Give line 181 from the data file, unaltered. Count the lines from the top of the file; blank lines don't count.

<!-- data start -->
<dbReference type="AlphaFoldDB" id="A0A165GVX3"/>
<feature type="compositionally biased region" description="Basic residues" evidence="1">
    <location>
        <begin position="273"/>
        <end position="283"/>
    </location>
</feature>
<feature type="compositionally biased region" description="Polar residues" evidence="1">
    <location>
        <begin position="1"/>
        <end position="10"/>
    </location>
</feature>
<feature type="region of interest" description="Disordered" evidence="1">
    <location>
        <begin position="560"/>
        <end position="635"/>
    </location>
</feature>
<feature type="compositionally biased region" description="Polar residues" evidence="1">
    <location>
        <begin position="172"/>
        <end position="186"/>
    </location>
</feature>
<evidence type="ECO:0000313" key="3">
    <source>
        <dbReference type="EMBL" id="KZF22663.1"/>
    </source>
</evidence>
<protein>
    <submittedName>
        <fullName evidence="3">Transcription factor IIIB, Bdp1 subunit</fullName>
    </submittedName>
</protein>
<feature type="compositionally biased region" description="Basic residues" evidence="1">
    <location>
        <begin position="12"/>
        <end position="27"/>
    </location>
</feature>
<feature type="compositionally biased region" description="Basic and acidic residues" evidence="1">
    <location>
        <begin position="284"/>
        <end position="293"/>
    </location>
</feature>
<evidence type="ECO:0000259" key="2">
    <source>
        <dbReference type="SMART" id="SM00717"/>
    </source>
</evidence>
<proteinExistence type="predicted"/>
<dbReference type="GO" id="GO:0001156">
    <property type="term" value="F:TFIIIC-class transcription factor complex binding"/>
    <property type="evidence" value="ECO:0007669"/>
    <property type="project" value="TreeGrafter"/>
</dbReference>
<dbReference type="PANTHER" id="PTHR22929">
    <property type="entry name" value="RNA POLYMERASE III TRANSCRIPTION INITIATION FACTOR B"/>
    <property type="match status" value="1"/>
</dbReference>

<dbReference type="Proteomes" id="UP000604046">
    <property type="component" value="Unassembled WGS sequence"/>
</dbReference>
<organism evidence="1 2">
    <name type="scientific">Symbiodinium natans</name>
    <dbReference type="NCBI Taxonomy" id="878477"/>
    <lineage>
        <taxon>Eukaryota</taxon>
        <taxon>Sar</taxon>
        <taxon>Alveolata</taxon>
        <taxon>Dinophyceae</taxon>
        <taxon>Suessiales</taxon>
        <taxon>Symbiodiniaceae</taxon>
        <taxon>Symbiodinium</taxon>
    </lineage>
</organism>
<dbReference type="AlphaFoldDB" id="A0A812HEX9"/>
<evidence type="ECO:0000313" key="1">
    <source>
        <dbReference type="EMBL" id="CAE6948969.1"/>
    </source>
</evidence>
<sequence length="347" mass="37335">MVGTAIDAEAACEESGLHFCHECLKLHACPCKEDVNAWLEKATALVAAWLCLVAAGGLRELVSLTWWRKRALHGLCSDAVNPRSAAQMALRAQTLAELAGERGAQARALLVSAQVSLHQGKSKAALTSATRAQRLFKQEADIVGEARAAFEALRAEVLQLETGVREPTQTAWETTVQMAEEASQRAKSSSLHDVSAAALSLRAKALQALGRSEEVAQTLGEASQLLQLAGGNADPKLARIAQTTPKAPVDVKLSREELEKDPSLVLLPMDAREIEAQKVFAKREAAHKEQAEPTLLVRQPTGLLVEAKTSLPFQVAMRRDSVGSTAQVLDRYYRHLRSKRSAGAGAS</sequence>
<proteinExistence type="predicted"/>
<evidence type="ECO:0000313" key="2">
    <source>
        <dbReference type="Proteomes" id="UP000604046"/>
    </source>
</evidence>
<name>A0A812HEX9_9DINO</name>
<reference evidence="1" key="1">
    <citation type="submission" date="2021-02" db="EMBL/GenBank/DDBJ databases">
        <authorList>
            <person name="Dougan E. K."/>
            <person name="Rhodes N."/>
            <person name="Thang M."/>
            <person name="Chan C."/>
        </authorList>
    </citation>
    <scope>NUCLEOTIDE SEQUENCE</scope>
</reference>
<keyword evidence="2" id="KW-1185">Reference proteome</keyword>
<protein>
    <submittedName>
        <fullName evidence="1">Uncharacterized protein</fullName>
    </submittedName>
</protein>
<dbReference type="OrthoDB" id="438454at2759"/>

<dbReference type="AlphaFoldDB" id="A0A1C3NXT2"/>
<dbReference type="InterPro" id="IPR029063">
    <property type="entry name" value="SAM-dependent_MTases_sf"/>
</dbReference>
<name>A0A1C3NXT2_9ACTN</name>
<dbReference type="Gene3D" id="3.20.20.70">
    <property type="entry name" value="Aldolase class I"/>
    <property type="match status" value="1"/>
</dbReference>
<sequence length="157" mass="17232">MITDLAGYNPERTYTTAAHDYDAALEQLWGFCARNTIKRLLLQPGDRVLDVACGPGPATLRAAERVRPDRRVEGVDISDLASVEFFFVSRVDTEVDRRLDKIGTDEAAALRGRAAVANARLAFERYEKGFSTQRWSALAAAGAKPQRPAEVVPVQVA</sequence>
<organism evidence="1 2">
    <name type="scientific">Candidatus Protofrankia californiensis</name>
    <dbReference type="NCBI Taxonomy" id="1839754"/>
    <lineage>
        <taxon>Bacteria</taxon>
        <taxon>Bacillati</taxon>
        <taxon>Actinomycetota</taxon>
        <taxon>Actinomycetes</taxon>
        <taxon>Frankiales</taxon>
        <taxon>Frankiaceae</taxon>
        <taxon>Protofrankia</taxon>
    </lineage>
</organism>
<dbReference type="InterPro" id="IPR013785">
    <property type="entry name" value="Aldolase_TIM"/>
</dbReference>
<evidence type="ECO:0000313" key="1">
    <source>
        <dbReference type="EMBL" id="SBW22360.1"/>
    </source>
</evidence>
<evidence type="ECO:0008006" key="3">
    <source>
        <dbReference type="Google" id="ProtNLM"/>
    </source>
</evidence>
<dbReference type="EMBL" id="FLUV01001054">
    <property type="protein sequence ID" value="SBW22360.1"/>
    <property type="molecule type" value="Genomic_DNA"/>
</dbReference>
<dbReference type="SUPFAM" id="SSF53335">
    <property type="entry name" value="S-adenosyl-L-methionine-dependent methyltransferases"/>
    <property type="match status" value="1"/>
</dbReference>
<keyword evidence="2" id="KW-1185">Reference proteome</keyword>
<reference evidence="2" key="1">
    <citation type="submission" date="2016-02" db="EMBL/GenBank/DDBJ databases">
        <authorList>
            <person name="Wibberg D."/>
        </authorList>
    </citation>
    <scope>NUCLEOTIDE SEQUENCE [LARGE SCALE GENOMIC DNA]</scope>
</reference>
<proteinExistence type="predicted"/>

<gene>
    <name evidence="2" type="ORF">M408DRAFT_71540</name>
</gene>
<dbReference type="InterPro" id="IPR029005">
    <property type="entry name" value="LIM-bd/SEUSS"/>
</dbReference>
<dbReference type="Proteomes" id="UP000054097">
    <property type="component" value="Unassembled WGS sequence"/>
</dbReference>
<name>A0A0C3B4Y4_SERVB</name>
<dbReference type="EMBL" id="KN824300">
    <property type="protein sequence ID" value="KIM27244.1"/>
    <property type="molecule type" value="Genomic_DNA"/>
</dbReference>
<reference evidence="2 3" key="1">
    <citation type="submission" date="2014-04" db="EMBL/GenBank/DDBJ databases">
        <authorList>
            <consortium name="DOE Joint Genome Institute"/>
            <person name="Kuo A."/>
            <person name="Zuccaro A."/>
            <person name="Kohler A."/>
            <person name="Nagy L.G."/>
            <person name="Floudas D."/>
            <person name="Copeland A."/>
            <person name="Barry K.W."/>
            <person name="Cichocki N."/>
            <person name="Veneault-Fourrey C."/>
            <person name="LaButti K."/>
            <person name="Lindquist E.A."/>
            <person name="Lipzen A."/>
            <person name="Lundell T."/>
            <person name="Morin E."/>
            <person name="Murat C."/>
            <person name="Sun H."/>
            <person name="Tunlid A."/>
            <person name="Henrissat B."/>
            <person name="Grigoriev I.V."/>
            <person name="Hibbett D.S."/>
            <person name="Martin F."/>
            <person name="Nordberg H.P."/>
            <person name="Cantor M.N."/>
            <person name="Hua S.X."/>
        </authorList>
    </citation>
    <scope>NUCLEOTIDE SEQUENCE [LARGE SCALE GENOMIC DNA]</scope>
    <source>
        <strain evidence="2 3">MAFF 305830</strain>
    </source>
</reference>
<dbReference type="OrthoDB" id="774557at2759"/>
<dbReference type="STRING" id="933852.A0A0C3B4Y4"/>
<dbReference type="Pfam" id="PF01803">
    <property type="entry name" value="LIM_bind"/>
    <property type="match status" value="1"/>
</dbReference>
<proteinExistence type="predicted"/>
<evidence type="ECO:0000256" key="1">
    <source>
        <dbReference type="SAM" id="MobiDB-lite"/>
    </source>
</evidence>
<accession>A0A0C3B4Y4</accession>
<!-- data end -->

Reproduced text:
        <authorList>